by Craig Masters
In a story that would have gotten a lot of coverage if an incumbent republican presidential candidate was trying to get a second term, the “offensive” billboards around the greater Cleveland, Ohio area reminding everyone of the simple fact that voting illegally is, in fact, a crime, all came down before election day.
The 30 billboards placed around the Cleveland area simply said, ” Voter fraud is a felony! Up to 3-1/2 years & $10,000 fine.” According to a Cleveland Plain Dealer reporter on the Cleveland.com web site, Jim Cullinan, a spokesman for Clear Channel Outdoor, said the billboards will come down immediately. He said the company continues its donation of 10 other billboards that will have messages to counter the offending ones.
“Counter” the offending ones? What in the name of everything America stands for is offensive about the simple statement of a fact about the law? According to City Councilwoman Phyllis Cleveland, who objected to the billboards and led the black and hispanic communities to push Clear Channel into removing them, the message was racist and intimidating to blacks and hispanics. But no one could explain why except a group of “civil rights” lawyers who could only claim that the message must have been intended to be racist and intimidate hispanics from voting because the billboards were only erected in predominantly black and hispanic areas. Their claim has nearly no evidence to back it up since there were 30 of the billboards placed throughout the greater Cleveland area.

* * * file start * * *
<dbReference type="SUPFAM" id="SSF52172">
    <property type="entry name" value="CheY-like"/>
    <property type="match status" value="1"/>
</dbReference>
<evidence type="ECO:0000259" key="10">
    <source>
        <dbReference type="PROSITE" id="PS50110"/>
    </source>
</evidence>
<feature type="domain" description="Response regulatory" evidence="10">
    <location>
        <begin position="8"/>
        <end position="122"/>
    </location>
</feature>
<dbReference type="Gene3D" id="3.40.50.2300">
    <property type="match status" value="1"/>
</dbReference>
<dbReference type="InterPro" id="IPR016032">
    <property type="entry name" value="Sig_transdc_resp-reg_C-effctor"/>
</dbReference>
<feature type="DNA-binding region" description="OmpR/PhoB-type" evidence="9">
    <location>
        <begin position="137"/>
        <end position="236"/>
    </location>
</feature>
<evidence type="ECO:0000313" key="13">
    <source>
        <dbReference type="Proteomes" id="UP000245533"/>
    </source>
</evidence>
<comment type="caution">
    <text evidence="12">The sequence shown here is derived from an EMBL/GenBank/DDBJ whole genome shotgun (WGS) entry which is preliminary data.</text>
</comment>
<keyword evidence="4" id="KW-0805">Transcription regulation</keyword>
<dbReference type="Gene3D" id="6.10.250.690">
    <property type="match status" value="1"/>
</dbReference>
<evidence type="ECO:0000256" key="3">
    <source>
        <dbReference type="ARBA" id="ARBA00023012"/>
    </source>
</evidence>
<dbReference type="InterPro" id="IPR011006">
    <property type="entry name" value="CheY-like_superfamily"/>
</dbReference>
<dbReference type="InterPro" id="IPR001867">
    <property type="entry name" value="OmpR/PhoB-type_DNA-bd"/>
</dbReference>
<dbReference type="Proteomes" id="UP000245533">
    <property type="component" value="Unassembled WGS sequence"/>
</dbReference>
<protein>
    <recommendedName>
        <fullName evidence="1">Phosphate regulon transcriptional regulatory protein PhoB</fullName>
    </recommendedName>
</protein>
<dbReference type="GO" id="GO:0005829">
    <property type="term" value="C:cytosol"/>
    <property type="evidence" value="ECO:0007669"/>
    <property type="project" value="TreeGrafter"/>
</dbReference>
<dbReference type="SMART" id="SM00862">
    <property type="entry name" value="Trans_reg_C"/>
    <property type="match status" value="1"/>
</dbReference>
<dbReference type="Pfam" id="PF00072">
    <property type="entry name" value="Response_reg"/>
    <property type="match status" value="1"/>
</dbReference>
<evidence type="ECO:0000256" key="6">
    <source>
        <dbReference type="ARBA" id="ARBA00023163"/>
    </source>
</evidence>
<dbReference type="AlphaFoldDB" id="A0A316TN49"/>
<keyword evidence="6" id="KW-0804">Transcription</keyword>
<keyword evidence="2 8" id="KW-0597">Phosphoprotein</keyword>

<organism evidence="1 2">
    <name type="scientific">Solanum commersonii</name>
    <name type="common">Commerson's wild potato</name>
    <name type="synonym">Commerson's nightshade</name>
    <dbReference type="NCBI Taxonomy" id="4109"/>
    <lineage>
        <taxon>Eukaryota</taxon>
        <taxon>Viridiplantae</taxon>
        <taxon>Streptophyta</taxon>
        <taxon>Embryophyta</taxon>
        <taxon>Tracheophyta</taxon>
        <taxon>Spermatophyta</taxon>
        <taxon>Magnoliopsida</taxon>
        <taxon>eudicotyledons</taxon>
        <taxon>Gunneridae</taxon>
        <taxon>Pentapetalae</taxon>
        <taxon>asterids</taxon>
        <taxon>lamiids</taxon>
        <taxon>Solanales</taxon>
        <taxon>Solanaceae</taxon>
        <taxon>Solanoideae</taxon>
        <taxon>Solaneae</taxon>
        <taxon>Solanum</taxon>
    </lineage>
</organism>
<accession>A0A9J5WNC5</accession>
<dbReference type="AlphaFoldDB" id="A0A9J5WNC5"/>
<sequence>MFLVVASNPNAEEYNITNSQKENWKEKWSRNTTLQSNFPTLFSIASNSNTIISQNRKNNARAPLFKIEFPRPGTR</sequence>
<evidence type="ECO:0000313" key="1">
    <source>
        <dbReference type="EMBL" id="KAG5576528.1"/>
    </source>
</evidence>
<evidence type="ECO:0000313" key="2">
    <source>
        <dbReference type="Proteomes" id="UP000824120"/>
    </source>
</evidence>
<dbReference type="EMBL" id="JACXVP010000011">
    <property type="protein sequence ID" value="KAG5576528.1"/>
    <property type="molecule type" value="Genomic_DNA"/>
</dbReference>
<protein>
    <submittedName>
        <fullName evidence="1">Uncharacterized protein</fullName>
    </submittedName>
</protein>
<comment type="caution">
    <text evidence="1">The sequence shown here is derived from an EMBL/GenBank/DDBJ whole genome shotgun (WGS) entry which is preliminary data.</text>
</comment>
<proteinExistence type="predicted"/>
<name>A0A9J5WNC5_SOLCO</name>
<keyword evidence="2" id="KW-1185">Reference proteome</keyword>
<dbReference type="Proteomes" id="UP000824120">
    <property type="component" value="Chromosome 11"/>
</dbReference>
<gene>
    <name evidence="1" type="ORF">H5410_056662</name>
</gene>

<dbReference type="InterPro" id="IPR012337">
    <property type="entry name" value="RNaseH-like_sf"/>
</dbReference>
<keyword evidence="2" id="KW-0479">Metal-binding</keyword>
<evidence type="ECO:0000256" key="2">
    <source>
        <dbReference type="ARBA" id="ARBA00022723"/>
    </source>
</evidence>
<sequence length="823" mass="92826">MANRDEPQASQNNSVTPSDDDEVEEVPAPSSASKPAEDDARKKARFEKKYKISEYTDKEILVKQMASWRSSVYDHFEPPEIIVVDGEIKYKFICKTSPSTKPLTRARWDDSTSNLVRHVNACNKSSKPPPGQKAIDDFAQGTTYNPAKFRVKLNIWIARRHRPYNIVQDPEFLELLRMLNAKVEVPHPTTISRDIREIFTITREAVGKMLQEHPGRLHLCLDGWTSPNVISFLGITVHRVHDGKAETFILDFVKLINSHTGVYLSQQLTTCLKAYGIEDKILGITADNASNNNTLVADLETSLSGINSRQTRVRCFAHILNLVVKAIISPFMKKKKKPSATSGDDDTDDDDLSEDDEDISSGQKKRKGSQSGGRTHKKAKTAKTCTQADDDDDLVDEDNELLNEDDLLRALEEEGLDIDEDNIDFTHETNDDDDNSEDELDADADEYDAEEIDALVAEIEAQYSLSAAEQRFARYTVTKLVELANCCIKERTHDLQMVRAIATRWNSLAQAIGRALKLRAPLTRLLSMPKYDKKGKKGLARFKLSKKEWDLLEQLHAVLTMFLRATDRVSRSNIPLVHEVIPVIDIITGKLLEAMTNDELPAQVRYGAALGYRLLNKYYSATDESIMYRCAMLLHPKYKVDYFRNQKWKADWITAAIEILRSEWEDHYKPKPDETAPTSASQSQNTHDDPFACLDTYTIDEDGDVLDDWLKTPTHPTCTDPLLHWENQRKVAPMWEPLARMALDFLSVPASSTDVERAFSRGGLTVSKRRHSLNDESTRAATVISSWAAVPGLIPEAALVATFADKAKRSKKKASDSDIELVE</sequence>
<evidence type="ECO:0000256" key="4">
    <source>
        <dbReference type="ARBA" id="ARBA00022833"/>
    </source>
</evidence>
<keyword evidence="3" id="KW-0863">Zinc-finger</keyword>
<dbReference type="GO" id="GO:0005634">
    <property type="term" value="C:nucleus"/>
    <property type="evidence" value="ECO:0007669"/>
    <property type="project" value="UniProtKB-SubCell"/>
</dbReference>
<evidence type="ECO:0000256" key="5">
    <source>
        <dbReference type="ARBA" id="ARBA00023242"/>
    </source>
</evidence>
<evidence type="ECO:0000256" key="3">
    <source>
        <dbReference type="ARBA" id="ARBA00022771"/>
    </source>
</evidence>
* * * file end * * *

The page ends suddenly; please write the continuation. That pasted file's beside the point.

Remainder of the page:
The solution for Clear Channel Outdoor to regain the good graces of Councilwoman Cleveland and make amends for offending her community was to erect 10 donated billboards with the healing message, “Voting is a right, not a crime.” Five additional billboards carrying that same completely wrong statement are being paid for by the taxpayers whose money the Cleveland City Council sees fit to spend to spread false information. Voting is a privilege of citizens here in the United States. It is not now and never has been a “right.” Many people, even life-long citizens, are not permitted to vote for any number of reasons; not the least of which is not being a citizen.
Understanding this most fundamental of U.S. law has now become too difficult for Councilwoman Cleveland and the “civil rights” lawyers who must be getting their law degrees from some catalog or a cable tv shopping channel. But clearly it would seem in this new age of redefining and transforming America, citizenship and the responsibility to obey the law is just too offensive to Cleveland residents.
As for Councilwoman Cleveland’s victory over the idea of reminding people to obey the law, she reportedly stated, the decision to remove the billboards is “a great example of free speech in action.” The original billboards were free speech, and so was the community’s response. But here again, like misunderstanding the difference between a right and a privilege, Ms Cleveland is wrong. Forcing the billboards to be removed through intimidation was censorship – not free speech.
“I think damage was done, but I don’t think it’s irreparable,” Cleveland said. “I think taking them down and putting up other billboards will be an effective way of countering it.” “That’s a wonderful resolution to this issue,” she said.
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